Private duty care is customizable, non-skilled care in the home. You can get help as few or as many hours as you need, for as long as you need the help. Home health care is skilled care offered for a limited time under strict requirements. You may get one or the other or both, depending on the needs of you or your loved one.
Benefits of Private Duty Vs Home Care
Private duty care has many benefits versus home care, including:
- Choose the level and frequency of care needed
- Service continues as long as you need it
- Help seniors age in place better
- The doctor isn't required to order services
- More consistent care
Who Pays for Private Duty Nursing?
Some long-term care insurance plans will pay for private duty care. Usually, people who need the services (or their caregivers) pay for private duty care themselves.
How Much Does Private Duty Care Cost?
The costs of private duty care vary widely depending on where you live and how much care you need. In many cases, private duty care is less expensive than a nursing home. To give you a general idea of the current cost of care around the United States (3):
- The national monthly median cost for 44 hours a week for a home health aide is $4,576, while the national monthly median cost for a private room in a nursing home is $8,821.
- The monthly median cost for 20 hours a week for a home health aide in Louisiana is $1,473, while the monthly median cost of an assisted living facility is $3,639.
- The monthly median cost for 40 hours a week for a home health aide in California is $5,026, while the monthly median cost of an assisted living facility is $5,000.
- The monthly median cost for 56 hours a week for a home health aide in Hawaii is $7,280, while the monthly median cost of a semi-private room in a nursing home is $12,015
- The monthly median cost for 80 hours a week for a home health aide in Colorado is $9,707, while the monthly median cost of a private room in a nursing home is $9,733.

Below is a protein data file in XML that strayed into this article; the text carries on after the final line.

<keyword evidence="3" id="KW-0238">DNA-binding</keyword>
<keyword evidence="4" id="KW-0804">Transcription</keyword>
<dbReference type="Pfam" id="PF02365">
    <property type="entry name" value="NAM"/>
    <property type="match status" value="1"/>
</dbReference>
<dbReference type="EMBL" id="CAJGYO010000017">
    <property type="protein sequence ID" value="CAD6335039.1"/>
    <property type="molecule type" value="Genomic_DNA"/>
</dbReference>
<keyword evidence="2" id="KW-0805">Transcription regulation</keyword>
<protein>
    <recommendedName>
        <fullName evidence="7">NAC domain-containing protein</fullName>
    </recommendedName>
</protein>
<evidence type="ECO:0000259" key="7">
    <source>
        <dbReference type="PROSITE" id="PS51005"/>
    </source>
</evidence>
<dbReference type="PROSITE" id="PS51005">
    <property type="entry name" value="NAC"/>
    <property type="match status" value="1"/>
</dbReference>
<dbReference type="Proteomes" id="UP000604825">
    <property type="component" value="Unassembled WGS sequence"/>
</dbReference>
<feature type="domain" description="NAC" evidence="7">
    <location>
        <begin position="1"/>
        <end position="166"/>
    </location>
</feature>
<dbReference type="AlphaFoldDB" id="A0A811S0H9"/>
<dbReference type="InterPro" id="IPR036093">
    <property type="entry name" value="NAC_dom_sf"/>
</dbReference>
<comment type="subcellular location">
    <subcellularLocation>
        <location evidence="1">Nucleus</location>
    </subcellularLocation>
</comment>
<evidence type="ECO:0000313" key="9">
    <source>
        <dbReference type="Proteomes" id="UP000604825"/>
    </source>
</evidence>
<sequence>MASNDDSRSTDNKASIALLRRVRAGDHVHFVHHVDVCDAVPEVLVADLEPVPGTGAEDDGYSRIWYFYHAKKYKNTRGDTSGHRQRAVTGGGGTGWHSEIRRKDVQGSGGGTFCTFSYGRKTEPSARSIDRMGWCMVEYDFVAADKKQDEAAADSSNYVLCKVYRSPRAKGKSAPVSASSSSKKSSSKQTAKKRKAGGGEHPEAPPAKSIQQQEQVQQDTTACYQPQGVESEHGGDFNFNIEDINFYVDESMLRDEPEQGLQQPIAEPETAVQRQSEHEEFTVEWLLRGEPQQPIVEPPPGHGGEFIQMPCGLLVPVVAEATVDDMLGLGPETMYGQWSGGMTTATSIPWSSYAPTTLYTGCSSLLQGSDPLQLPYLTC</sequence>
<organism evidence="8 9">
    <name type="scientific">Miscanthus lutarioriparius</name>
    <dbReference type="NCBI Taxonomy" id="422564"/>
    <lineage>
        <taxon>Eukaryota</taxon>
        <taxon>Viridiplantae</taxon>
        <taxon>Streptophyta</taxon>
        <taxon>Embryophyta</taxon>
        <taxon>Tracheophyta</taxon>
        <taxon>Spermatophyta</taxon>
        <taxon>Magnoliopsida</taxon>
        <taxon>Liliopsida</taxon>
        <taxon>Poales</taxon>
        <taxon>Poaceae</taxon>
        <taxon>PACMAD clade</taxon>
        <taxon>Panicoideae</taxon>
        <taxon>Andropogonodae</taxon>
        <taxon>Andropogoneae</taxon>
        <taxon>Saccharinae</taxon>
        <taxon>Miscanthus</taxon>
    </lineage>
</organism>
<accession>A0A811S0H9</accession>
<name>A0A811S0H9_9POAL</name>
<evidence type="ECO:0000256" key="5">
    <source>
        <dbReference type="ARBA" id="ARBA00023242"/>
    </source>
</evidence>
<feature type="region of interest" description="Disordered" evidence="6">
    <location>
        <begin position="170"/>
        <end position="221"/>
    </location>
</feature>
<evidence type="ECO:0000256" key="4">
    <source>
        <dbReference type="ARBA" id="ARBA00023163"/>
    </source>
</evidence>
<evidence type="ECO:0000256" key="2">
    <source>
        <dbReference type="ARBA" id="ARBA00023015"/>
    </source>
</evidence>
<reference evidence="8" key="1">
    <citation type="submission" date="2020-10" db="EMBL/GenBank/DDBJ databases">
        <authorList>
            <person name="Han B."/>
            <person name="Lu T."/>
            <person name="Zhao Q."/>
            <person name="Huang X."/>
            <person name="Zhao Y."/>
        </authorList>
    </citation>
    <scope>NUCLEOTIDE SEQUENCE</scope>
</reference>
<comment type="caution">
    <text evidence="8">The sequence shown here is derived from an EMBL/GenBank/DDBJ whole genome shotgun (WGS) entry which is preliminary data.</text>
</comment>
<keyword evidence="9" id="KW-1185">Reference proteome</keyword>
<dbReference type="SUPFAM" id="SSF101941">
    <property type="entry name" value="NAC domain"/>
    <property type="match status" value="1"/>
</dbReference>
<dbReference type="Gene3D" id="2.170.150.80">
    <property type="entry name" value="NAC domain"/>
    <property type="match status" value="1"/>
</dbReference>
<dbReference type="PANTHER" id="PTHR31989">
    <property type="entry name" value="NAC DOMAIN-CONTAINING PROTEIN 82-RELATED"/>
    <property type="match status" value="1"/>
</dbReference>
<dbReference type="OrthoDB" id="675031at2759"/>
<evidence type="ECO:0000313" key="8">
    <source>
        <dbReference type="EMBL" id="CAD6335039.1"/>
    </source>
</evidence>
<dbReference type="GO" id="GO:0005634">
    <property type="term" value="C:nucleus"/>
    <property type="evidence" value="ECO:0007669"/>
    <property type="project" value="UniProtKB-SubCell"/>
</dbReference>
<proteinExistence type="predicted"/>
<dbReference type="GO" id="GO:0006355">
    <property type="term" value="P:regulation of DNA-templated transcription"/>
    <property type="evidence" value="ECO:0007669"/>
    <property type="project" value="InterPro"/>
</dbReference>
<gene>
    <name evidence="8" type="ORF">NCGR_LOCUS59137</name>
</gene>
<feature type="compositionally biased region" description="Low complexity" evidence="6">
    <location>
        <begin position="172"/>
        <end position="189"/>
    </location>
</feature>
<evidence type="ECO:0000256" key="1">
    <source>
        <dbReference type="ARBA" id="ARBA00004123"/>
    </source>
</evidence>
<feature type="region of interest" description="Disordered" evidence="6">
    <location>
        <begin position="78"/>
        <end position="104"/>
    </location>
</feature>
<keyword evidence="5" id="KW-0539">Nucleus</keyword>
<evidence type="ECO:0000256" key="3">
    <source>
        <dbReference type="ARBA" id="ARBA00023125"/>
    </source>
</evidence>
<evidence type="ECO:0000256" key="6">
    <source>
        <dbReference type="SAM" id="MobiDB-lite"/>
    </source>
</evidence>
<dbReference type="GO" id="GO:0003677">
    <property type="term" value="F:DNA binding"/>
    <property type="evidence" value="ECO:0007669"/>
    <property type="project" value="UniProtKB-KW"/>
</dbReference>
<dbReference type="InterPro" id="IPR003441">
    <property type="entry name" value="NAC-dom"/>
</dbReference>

The national monthly median cost for 44 hours a week for a home health aide is $4,576, while the national monthly median cost for a private room in a nursing home is $8,821.
Finding a Private Duty Care Provider
It may seem intimidating to find the right private duty care provider for you or your loved ones. Here are some questions you can ask to help guide your decision (4):
- What type of employee screening do you do?
- Do your aides each have at least two references?
- Will I receive a written care plan before services start?
- What procedures do you have in place for emergencies?
- How are problems addressed and resolved?
- Are the caregivers licensed, insured, and accredited?
If you need help finding the best private duty care provider for you, contact us today. We'll help you find the exact services and care you or your loved one need to age in place and avoid going to an assisted living facility or nursing home.
- Anthony D Ong, Bert N Uchino, and Elaine Wethington, Loneliness and Health in Older Adults: A Mini-Review and Synthesis, PubMed, https://pubmed.ncbi.nlm.nih.gov/26539997/
- Ashley Kirzinger, Tricia Neuman, Juliette Cubanski, and Mollyann Brodie, Data Note: Prescription Drugs and Older Adults, KFF, https://www.kff.org/health-reform/issue-brief/data-note-prescription-drugs-and-older-adults/
- Cost of Care Survey, Genworth, https://www.genworth.com/aging-and-you/finances/cost-of-care.html
- Home Care Services: Questions to Ask, Mayo Clinic, https://www.mayoclinic.org/healthy-lifestyle/healthy-aging/in-depth/home-care-services/art-20044609